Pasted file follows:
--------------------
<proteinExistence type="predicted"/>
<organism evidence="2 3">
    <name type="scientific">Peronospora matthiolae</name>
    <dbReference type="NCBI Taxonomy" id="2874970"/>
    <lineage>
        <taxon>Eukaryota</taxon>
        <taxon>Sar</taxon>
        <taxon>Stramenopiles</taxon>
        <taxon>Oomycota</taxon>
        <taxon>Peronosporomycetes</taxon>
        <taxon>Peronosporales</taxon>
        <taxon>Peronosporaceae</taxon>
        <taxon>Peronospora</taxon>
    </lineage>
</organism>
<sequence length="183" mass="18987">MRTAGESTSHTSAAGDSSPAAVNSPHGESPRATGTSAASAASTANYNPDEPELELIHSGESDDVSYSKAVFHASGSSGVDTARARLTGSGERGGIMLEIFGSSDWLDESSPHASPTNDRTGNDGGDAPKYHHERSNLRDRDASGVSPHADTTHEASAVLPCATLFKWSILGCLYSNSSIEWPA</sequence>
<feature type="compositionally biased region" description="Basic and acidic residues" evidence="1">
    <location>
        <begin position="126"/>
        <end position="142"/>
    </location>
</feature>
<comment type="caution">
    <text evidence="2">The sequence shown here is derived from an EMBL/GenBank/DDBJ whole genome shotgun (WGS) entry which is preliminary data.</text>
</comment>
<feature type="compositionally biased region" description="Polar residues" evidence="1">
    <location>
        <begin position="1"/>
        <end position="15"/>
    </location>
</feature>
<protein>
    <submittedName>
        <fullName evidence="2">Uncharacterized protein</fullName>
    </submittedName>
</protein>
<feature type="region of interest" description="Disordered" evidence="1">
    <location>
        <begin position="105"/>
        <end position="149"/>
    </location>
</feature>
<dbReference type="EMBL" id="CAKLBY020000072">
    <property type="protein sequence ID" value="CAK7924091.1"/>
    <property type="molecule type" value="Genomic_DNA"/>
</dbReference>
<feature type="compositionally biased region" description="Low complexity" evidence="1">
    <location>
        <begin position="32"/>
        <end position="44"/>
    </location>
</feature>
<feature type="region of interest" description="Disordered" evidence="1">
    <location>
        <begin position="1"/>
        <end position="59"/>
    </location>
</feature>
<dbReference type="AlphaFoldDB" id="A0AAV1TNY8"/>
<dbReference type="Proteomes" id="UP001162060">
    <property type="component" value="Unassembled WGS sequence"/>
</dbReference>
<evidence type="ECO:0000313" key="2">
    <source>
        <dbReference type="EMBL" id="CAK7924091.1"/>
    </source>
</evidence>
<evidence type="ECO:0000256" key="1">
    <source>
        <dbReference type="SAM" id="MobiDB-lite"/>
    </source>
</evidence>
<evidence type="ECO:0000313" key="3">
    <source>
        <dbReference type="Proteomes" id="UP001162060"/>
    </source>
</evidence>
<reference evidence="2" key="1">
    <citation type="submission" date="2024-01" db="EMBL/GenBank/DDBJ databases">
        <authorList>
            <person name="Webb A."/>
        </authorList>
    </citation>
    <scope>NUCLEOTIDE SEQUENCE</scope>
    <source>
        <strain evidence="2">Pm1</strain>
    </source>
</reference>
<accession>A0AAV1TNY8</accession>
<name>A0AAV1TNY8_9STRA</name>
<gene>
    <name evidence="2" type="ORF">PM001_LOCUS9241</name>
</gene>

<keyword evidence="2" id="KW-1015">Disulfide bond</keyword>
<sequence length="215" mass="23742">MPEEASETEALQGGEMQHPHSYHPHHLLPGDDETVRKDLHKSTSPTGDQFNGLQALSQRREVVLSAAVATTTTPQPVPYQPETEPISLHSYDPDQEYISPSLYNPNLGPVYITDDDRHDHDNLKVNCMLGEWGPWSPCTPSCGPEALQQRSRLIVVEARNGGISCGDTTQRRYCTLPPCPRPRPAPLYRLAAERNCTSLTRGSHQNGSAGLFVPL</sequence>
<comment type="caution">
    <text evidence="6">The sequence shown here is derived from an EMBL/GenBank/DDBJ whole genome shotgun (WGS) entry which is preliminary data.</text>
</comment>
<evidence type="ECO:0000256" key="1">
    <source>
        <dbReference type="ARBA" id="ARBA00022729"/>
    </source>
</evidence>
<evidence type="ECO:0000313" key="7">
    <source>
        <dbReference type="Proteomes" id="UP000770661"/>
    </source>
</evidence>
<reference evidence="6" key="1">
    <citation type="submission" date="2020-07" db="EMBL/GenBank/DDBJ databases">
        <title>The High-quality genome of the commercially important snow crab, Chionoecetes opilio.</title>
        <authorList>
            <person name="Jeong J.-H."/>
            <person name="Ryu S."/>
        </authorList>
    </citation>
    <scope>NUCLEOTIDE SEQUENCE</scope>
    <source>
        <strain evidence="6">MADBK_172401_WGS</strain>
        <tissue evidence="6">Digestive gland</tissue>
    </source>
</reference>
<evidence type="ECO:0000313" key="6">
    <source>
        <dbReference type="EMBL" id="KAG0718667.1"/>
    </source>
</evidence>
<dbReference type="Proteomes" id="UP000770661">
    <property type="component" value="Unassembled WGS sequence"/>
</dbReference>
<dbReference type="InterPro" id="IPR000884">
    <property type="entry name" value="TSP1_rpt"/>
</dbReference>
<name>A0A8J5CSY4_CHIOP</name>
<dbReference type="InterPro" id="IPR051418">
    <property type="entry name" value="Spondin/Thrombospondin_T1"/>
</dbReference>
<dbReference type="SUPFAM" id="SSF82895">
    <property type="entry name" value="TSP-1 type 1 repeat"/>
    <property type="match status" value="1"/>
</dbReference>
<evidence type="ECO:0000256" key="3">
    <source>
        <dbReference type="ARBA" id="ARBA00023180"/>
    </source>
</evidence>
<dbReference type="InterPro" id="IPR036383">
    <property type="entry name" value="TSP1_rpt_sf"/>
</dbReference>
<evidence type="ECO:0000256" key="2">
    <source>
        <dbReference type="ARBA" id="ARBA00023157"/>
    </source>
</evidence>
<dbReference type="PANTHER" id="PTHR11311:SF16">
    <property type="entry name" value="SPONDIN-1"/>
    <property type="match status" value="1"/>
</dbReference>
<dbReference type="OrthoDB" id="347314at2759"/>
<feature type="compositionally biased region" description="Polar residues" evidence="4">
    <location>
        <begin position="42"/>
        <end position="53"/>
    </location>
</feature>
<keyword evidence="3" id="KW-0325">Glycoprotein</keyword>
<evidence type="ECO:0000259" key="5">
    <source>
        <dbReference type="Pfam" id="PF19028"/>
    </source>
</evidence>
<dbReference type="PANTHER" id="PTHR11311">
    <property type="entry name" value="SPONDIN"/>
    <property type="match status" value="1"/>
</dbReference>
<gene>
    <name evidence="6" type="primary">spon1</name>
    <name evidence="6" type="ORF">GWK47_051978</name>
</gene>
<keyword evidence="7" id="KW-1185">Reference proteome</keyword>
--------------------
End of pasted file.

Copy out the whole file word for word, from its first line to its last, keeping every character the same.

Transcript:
<proteinExistence type="predicted"/>
<organism evidence="2 3">
    <name type="scientific">Peronospora matthiolae</name>
    <dbReference type="NCBI Taxonomy" id="2874970"/>
    <lineage>
        <taxon>Eukaryota</taxon>
        <taxon>Sar</taxon>
        <taxon>Stramenopiles</taxon>
        <taxon>Oomycota</taxon>
        <taxon>Peronosporomycetes</taxon>
        <taxon>Peronosporales</taxon>
        <taxon>Peronosporaceae</taxon>
        <taxon>Peronospora</taxon>
    </lineage>
</organism>
<sequence length="183" mass="18987">MRTAGESTSHTSAAGDSSPAAVNSPHGESPRATGTSAASAASTANYNPDEPELELIHSGESDDVSYSKAVFHASGSSGVDTARARLTGSGERGGIMLEIFGSSDWLDESSPHASPTNDRTGNDGGDAPKYHHERSNLRDRDASGVSPHADTTHEASAVLPCATLFKWSILGCLYSNSSIEWPA</sequence>
<feature type="compositionally biased region" description="Basic and acidic residues" evidence="1">
    <location>
        <begin position="126"/>
        <end position="142"/>
    </location>
</feature>
<comment type="caution">
    <text evidence="2">The sequence shown here is derived from an EMBL/GenBank/DDBJ whole genome shotgun (WGS) entry which is preliminary data.</text>
</comment>
<feature type="compositionally biased region" description="Polar residues" evidence="1">
    <location>
        <begin position="1"/>
        <end position="15"/>
    </location>
</feature>
<protein>
    <submittedName>
        <fullName evidence="2">Uncharacterized protein</fullName>
    </submittedName>
</protein>
<feature type="region of interest" description="Disordered" evidence="1">
    <location>
        <begin position="105"/>
        <end position="149"/>
    </location>
</feature>
<dbReference type="EMBL" id="CAKLBY020000072">
    <property type="protein sequence ID" value="CAK7924091.1"/>
    <property type="molecule type" value="Genomic_DNA"/>
</dbReference>
<feature type="compositionally biased region" description="Low complexity" evidence="1">
    <location>
        <begin position="32"/>
        <end position="44"/>
    </location>
</feature>
<feature type="region of interest" description="Disordered" evidence="1">
    <location>
        <begin position="1"/>
        <end position="59"/>
    </location>
</feature>
<dbReference type="AlphaFoldDB" id="A0AAV1TNY8"/>
<dbReference type="Proteomes" id="UP001162060">
    <property type="component" value="Unassembled WGS sequence"/>
</dbReference>
<evidence type="ECO:0000313" key="2">
    <source>
        <dbReference type="EMBL" id="CAK7924091.1"/>
    </source>
</evidence>
<evidence type="ECO:0000256" key="1">
    <source>
        <dbReference type="SAM" id="MobiDB-lite"/>
    </source>
</evidence>
<evidence type="ECO:0000313" key="3">
    <source>
        <dbReference type="Proteomes" id="UP001162060"/>
    </source>
</evidence>
<reference evidence="2" key="1">
    <citation type="submission" date="2024-01" db="EMBL/GenBank/DDBJ databases">
        <authorList>
            <person name="Webb A."/>
        </authorList>
    </citation>
    <scope>NUCLEOTIDE SEQUENCE</scope>
    <source>
        <strain evidence="2">Pm1</strain>
    </source>
</reference>
<accession>A0AAV1TNY8</accession>
<name>A0AAV1TNY8_9STRA</name>
<gene>
    <name evidence="2" type="ORF">PM001_LOCUS9241</name>
</gene>

<keyword evidence="2" id="KW-1015">Disulfide bond</keyword>
<sequence length="215" mass="23742">MPEEASETEALQGGEMQHPHSYHPHHLLPGDDETVRKDLHKSTSPTGDQFNGLQALSQRREVVLSAAVATTTTPQPVPYQPETEPISLHSYDPDQEYISPSLYNPNLGPVYITDDDRHDHDNLKVNCMLGEWGPWSPCTPSCGPEALQQRSRLIVVEARNGGISCGDTTQRRYCTLPPCPRPRPAPLYRLAAERNCTSLTRGSHQNGSAGLFVPL</sequence>
<comment type="caution">
    <text evidence="6">The sequence shown here is derived from an EMBL/GenBank/DDBJ whole genome shotgun (WGS) entry which is preliminary data.</text>
</comment>
<evidence type="ECO:0000256" key="1">
    <source>
        <dbReference type="ARBA" id="ARBA00022729"/>
    </source>
</evidence>
<evidence type="ECO:0000313" key="7">
    <source>
        <dbReference type="Proteomes" id="UP000770661"/>
    </source>
</evidence>
<reference evidence="6" key="1">
    <citation type="submission" date="2020-07" db="EMBL/GenBank/DDBJ databases">
        <title>The High-quality genome of the commercially important snow crab, Chionoecetes opilio.</title>
        <authorList>
            <person name="Jeong J.-H."/>
            <person name="Ryu S."/>
        </authorList>
    </citation>
    <scope>NUCLEOTIDE SEQUENCE</scope>
    <source>
        <strain evidence="6">MADBK_172401_WGS</strain>
        <tissue evidence="6">Digestive gland</tissue>
    </source>
</reference>
<evidence type="ECO:0000313" key="6">
    <source>
        <dbReference type="EMBL" id="KAG0718667.1"/>
    </source>
</evidence>
<dbReference type="Proteomes" id="UP000770661">
    <property type="component" value="Unassembled WGS sequence"/>
</dbReference>
<dbReference type="InterPro" id="IPR000884">
    <property type="entry name" value="TSP1_rpt"/>
</dbReference>
<name>A0A8J5CSY4_CHIOP</name>
<dbReference type="InterPro" id="IPR051418">
    <property type="entry name" value="Spondin/Thrombospondin_T1"/>
</dbReference>
<dbReference type="SUPFAM" id="SSF82895">
    <property type="entry name" value="TSP-1 type 1 repeat"/>
    <property type="match status" value="1"/>
</dbReference>
<evidence type="ECO:0000256" key="3">
    <source>
        <dbReference type="ARBA" id="ARBA00023180"/>
    </source>
</evidence>
<dbReference type="InterPro" id="IPR036383">
    <property type="entry name" value="TSP1_rpt_sf"/>
</dbReference>
<evidence type="ECO:0000256" key="2">
    <source>
        <dbReference type="ARBA" id="ARBA00023157"/>
    </source>
</evidence>
<dbReference type="PANTHER" id="PTHR11311:SF16">
    <property type="entry name" value="SPONDIN-1"/>
    <property type="match status" value="1"/>
</dbReference>
<dbReference type="OrthoDB" id="347314at2759"/>
<feature type="compositionally biased region" description="Polar residues" evidence="4">
    <location>
        <begin position="42"/>
        <end position="53"/>
    </location>
</feature>
<keyword evidence="3" id="KW-0325">Glycoprotein</keyword>
<evidence type="ECO:0000259" key="5">
    <source>
        <dbReference type="Pfam" id="PF19028"/>
    </source>
</evidence>
<dbReference type="PANTHER" id="PTHR11311">
    <property type="entry name" value="SPONDIN"/>
    <property type="match status" value="1"/>
</dbReference>
<gene>
    <name evidence="6" type="primary">spon1</name>
    <name evidence="6" type="ORF">GWK47_051978</name>
</gene>
<keyword evidence="7" id="KW-1185">Reference proteome</keyword>